This article in the Dallas Morning News shows how terribly convoluted funding can be, even for something that enjoys wide support. Here’s a summary.
- Texas legislators start cancer initiative to give money to cancer researchers to “cure cancer.”
- To get the bill through, a late addition requires researchers provide 50% matching funds. For every $10 dollars from Texas, the scientist has to find another $5.
- Texas law also forbids using the money for overhead (i.e., costs of maintaining infrastructure, like power), which can be 70% of the grant. For every $10 dollars from Texas, the scientist has to find up to another $7.
- Thus, to get the grant, a researcher may have to raise more money than the actual value of the grant.
If a researcher won a $1 million grant from the state, the university could need an additional $1.2 million – $500,000 for the match and as much as $700,000 for indirect costs.
- Researcher spend more time chasing money to do research and less time actually doing research.
Can you feel the crazy? Does any reasonable person think this is an effective way of achieving a goal?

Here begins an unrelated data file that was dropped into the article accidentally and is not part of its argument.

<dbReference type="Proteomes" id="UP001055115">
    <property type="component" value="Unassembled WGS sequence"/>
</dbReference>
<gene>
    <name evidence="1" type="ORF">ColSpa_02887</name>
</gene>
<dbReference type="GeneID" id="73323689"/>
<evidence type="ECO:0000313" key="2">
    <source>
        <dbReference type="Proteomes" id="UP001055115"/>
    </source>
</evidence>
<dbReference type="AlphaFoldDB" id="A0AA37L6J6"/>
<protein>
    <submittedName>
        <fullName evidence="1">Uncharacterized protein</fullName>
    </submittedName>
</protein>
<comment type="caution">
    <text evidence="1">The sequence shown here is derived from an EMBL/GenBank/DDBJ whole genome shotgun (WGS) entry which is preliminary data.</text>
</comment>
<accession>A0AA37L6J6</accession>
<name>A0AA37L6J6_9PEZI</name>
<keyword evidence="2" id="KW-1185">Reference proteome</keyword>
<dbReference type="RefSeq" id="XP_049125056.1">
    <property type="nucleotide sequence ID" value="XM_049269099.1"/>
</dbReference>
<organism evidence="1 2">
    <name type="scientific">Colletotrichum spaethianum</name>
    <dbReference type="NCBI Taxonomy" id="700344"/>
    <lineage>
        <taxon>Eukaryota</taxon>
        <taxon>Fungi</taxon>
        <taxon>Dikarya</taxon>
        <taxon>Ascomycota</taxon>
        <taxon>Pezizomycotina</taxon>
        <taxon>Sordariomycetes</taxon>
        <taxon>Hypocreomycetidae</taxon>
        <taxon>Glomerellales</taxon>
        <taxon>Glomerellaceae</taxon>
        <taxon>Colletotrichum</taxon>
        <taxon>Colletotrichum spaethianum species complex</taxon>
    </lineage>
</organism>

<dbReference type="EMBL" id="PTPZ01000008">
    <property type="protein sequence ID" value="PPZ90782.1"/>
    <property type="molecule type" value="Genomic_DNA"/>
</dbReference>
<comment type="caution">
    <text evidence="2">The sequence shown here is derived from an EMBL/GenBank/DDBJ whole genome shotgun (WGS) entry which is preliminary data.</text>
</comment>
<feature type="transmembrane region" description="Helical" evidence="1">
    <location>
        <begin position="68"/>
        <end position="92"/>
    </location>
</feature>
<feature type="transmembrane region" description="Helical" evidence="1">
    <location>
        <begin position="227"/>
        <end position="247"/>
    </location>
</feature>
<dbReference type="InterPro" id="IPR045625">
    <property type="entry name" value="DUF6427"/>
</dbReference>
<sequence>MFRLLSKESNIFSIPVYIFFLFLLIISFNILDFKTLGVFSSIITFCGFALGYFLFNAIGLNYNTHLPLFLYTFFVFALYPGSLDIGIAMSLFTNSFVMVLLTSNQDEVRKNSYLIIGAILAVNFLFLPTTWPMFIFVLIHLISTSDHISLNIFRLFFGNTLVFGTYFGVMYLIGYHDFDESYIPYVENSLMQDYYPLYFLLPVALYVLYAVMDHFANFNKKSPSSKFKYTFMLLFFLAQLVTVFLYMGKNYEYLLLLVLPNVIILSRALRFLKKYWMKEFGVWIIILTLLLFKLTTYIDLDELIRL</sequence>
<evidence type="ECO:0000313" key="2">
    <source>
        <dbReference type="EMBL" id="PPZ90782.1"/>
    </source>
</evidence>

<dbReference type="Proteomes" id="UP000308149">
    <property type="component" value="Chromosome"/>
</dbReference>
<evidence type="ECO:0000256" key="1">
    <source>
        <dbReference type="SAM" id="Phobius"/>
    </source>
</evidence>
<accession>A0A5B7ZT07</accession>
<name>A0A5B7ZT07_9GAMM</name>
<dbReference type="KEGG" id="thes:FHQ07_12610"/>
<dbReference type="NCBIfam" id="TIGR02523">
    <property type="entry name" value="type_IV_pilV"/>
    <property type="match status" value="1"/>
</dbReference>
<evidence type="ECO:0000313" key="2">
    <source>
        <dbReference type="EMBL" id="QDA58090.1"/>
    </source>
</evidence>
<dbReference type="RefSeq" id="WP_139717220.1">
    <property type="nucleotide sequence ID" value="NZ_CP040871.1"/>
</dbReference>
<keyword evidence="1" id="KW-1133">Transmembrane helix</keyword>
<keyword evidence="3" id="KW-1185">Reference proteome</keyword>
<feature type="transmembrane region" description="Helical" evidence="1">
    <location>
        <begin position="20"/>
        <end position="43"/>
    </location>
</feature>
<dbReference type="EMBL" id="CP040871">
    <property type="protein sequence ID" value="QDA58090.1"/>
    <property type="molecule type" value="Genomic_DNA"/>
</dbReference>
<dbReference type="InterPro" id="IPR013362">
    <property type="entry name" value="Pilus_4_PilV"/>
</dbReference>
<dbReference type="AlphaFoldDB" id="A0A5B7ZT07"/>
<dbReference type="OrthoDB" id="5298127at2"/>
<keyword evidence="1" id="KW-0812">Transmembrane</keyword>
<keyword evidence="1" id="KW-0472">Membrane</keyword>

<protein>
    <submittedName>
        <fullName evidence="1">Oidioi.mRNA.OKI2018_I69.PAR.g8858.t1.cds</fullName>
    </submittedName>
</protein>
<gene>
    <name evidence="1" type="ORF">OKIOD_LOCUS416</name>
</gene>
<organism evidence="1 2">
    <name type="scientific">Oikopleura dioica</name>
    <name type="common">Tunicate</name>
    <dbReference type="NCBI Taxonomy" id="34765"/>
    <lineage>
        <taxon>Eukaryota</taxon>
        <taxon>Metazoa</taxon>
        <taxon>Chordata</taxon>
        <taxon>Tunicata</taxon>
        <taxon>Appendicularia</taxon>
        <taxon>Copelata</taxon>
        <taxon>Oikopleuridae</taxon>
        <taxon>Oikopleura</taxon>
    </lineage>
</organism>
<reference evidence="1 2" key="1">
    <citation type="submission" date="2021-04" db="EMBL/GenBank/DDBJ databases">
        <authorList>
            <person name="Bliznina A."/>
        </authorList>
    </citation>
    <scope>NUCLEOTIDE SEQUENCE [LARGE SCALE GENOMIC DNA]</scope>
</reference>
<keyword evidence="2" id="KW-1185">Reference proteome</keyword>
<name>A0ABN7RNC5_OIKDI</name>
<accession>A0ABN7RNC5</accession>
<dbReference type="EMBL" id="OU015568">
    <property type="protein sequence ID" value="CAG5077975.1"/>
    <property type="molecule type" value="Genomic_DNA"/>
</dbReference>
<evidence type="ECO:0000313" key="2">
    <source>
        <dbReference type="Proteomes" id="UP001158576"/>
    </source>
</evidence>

Apparently, some are so used to this that they don’t realize how inefficient this all is:
“I think everybody had assumed that the goal was to leverage state money,” DuBois (Dr. Ray DuBois, provost and executive vice president of M.D. Anderson Cancer Center) said. “But I don’t think anyone anticipated that things would go south with the economy.”
Don’t blame the economy for a counterproductive funding structure. And in particular, don’t try to tell me that research money has just suddenly dried up in the last year. The major sources of U.S. funding for this kind of research have been flat or shrinking and becoming ever more insanely competitive for almost a decade, nearly destroying scientific careers.
I also wonder whether, in these “touch economic times,” institutions with 70% overhead will start getting black marks against them for their high indirect costs? For instance, our institution currently charges 43.6%. And it used to be much lower. Thus, if someone at my institution were to try to get money from this program, we would “only” have to raise money slight less than the value of the grant.
This also brings up a story that I’ve commented about on other blogs. This paper recently came out, arguing that for the Canadian funding agency NSERC (who I owe a lot to), it’s cheaper to just award every grant than it is to try to sort through and review every grant and give money based on merit. This seemed to be similar to points I’d made before about micro-grants.
And my sale on amazing is still valid!